Tess Iding, legislative vice chair of the ASM, says that although student concerns over the closures may feel “overwhelming,” some understand the argument to halt in-person classes.

“Some do think it’s for the best to have this closure for a brief time,” she told Wisconsin Examiner. “There are people with immune deficiency disorders, close elderly family members, and more that need to be taken care of. Though everyone is frustrated and anxious with the situation, myself included, the most important aspect that needs to be focused on is trying to maintain a happy and healthy community.”

Connor Myse, a graduate student at UW-Madison, understands why it’s a “smart” decision to cancel in-person classes. Particularly when it comes to possible legal fall out if someone gets severely sick on campus without the college doing anything.

“If someone gets it and dies on campus,” he told Wisconsin Examiner, “there could be a lawsuit especially if all these other schools are starting to cancel and all these other programs are canceling.” At the same time, however, Myse feels that, “the entire reaction by the nation and ultimately the world is hurting us more than helping us.” A lot of questions still remain even for Myse, who says he’d be affected less by the changes as a graduate student. “A lot of people still have questions, like the gym facilities. Are those going to stay open, yes or no?”

Myse also argues that since humans are a social species, there’s only so much that can be done. In Madison’s case, if the students don’t congregate at the dorms, they’ll probably congregate in other places for social interaction. “Lets say I’m a student, and I live off campus, and the way I’m making rent for the month is by working at the dining hall, or working in the gym, or something like that. And if they close that stuff do they have to pay you or not?”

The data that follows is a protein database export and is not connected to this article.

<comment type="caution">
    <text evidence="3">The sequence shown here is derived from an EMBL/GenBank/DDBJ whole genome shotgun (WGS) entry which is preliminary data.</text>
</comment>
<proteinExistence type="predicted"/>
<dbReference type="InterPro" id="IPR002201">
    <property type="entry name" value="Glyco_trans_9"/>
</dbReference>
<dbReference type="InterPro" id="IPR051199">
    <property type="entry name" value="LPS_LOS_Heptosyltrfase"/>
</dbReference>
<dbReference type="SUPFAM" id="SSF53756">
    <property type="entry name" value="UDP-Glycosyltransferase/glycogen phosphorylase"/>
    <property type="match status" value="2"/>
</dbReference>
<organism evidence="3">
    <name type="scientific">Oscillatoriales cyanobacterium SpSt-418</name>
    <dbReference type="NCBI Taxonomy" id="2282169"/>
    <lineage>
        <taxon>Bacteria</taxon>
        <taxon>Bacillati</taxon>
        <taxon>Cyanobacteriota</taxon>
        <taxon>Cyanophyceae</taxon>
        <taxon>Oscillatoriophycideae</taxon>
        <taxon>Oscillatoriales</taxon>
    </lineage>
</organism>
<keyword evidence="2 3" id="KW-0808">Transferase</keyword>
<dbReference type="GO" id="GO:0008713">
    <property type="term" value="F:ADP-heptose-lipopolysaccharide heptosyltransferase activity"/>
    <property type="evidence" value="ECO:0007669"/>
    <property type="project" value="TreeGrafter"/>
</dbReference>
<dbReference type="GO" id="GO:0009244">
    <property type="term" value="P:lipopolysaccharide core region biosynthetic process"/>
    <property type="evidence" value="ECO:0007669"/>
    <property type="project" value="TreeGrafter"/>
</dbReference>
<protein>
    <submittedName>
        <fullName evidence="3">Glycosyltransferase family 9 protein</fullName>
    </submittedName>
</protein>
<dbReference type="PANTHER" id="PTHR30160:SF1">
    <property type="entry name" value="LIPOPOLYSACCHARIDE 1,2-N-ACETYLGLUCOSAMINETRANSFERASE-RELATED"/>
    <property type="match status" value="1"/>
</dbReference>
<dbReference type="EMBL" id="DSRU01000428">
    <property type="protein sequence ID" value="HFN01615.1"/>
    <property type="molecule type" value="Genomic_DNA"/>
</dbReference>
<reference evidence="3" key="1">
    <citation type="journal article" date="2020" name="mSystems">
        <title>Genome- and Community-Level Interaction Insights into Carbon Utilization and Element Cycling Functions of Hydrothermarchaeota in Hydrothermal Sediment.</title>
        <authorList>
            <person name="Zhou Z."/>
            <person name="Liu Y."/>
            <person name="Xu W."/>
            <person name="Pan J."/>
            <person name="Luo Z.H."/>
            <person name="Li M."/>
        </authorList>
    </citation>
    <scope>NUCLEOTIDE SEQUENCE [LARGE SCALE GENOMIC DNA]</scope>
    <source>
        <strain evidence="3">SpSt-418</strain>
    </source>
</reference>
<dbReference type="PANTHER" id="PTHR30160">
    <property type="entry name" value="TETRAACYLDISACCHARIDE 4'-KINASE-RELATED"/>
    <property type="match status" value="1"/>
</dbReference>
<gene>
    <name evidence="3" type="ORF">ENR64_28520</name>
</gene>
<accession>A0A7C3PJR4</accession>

In-person classes at Marquette University, a private religious college, are also suspended March 16-20, according to an email from university leadership. “We understand these decisions have campus-wide implications,” it reads, “many of them are inter-dependent. We have a dedicated team working through these complex issues to identify the best courses of action in the coming days and weeks.”

Like the UW-system campuses, Marquette is implementing restrictions to university-sponsored travel until further notice. ”The coming week will be a planning period for Marquette “faculty and staff are expected to work during this time,” the email reads, adding, “any employee who feels uncomfortable coming into work can talk with their supervisor about working from home.”

At the time of this writing, there are no confirmed cases of COVID-19 in Milwaukee. The stakes are getting higher by the day, however. Gov. Tony Evers declared a public health emergency on Thursday, and 37 individuals who had been quarantined on a cruise ship are set to come back home. The National Guard has been activated to aid in the transport of these patients according to Brig. Gen. Joane Mathews, who spoke at Evers’ news conference on Thursday.

Sect-designee Andrea Palm speaks at a news conference declaring a public health state of emergency due to COVID-19 3/12/20

Although testing capability for the virus is growing, Wisconsin officials warn that they are nearing their testing capacity. Eight cases have been confirmed in the Badger State, with one individual from Dane County having recovered. Positive cases have been detected in Fond du Lac, Waukesha, Dane and Pierce counties. According to a Department of Health Services (DHS) page monitoring the situation, 53 individuals have tested negative. Over 134,000 cases have been reported worldwide, with nearly 5,000 deaths. Over 68,000 patients have recovered after falling ill.

“As we see more cases, we remain vigilant in our efforts to prevent the spread of infection to others in the community,” said state health officer Jeanne Ayers. “These cases should serve to remind all of us about the importance of social distancing and maintaining good hygiene to prevent the spread of the disease.”

The UW System Emergency Operations Center will report campus-related updates on a web page. “The safety of our students, faculty, staff and communities remains our top priority,” the page states. “We will continue to update this website as information becomes available and provide direct communications from UW System Administration and local campuses to keep you informed of any new developments.”